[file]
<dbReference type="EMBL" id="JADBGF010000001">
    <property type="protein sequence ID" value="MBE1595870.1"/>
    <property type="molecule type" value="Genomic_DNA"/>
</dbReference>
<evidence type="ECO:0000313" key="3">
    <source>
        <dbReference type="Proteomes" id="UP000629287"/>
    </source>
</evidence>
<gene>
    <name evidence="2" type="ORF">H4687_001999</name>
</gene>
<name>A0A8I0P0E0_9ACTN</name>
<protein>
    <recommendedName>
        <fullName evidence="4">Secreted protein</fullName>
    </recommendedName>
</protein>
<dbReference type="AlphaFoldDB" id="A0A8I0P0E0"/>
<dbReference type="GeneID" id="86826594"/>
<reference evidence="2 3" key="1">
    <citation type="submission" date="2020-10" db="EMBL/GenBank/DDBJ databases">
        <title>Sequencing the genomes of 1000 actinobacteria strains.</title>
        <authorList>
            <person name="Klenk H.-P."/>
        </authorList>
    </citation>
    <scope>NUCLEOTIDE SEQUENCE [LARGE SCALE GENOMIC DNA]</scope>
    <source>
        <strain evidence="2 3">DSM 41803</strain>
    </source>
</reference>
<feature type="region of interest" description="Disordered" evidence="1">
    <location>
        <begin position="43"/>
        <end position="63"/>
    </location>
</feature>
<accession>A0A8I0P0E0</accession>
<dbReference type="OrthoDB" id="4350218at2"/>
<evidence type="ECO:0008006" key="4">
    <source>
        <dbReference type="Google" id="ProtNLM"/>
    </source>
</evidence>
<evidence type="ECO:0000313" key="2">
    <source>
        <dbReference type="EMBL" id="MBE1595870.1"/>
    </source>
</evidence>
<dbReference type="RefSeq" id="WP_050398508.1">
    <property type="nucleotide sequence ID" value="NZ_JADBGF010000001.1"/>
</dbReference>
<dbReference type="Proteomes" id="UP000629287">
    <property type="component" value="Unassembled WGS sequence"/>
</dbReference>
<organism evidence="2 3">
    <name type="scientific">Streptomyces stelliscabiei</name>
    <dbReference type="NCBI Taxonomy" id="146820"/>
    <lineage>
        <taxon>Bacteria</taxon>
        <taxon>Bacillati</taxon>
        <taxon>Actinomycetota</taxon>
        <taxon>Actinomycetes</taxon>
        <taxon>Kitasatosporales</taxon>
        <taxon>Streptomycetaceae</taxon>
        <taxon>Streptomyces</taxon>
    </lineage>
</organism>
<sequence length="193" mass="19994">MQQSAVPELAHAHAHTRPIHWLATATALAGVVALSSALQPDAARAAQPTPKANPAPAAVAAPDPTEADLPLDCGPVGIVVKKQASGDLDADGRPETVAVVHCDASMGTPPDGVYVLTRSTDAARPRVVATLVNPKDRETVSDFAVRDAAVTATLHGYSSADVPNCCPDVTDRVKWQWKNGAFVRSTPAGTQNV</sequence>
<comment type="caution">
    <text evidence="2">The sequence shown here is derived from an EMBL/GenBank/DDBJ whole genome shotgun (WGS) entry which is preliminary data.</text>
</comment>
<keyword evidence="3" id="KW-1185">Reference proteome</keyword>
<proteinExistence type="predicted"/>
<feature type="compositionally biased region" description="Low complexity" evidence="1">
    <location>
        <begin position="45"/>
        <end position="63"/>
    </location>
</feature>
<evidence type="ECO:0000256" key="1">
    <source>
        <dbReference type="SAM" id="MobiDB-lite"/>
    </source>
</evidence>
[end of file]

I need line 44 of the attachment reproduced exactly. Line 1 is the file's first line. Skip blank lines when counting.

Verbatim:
    </source>